I am doing a 'friend of a friend'-type MATCH in Neo4j. The only thing about it that is throwing me off is an attempt to constrain all the relationships by date.
The basic graph is like so:
The 'real' version of the graph has 10 1st degree friends, and 3385 2nd degree friends.
And although I didn't put a date property on each edge on the image above, indeed that is the case. There is no order to any of the dates.
The general idea is pretty straightforward: I would like make sure to disregard any relationship that has a date property which is older than a predetermined maximum date.
The slightly tricky part is, that if the maximum date constraint is violated within the first relationship (like on one the three edges that come off the node in the image above), then that edge is broken in half and no other traversal down that path should be able to occur. (e.g., I don't want any of the leaf nodes).
I wrote this:
MATCH (n)-[f1:FRIEND]-()-[f2:FRIEND]-(m) WITH n, m,split('1962-1-1', '-') AS maxdate WHERE n.person_id='180' AND( ( toInt(maxdate) > toInt(split(f1.date, '-')) ) OR ( toInt(maxdate) = toInt(split(f1.date, '-')) AND toInt(maxdate) >= toInt(split(f1.date, '-')) )) AND( ( toInt(maxdate) > toInt(split(f2.date, '-')) ) OR ( toInt(maxdate) = toInt(split(f2.date, '-')) AND toInt(maxdate) >= toInt(split(f2.date, '-')) )) RETURN m;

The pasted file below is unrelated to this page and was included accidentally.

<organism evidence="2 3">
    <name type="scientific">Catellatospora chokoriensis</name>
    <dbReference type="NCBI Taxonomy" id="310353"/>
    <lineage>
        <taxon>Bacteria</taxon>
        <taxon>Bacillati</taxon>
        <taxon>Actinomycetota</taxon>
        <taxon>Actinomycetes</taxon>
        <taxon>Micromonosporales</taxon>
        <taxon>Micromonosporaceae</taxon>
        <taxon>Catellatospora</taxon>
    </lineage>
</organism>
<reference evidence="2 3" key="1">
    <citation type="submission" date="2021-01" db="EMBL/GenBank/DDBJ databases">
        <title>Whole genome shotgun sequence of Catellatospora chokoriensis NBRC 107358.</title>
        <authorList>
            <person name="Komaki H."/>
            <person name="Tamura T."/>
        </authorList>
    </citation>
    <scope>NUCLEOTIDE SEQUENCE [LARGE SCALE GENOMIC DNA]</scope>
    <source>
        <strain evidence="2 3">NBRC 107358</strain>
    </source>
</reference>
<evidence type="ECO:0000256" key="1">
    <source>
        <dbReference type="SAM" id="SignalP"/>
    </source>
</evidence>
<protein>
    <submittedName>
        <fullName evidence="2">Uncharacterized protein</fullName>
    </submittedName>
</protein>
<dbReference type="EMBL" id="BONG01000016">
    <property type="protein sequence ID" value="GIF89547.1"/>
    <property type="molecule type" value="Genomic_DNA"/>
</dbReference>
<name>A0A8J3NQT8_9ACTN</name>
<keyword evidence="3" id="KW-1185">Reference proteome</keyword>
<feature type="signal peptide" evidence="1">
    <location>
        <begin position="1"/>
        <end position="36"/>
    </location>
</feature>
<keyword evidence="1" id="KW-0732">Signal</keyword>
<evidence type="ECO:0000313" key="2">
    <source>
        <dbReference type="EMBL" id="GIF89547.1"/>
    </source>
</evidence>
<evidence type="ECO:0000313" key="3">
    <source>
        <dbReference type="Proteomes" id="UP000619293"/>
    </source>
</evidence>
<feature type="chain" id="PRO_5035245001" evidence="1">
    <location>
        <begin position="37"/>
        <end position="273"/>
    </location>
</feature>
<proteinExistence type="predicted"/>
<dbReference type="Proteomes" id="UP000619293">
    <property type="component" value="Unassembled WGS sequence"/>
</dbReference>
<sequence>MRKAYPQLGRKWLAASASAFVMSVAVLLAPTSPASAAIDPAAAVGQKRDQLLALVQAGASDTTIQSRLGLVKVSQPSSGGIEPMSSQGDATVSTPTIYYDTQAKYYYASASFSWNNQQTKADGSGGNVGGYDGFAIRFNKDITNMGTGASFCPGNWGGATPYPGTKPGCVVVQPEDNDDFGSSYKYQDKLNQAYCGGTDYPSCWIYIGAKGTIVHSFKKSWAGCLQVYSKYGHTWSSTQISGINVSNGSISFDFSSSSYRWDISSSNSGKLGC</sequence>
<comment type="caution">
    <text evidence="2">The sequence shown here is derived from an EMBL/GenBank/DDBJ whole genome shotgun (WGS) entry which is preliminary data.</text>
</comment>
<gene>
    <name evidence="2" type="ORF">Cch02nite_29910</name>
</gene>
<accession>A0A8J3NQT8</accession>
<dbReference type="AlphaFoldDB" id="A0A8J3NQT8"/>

This code block ran for about 20 minutes and eventually appears to have resulted in something close to what I was aiming for. Here's what it looks like in the browser:
(It has 350 nodes)
First, I'll admit that this is clearly some terribly written code (both in terms of aesthetics and performance). Second, I'm noticing the unassociated nodes on the perimeter.
What I think happened, is when the first degree relationship's date condition fails, but the second degree relationship's doesn't, and so I'm ending up with the 'friend of a friend' that I don't want to be included.
How can I modify my date condition such that I eliminate these free-standing nodes when the first degree edge is invalidated?
If anyone has any insight I would greatly appreciate it. (Not to get too mushy, but thanks to the SO community, I've already come relatively far pretty quickly, and for that I'm grateful.)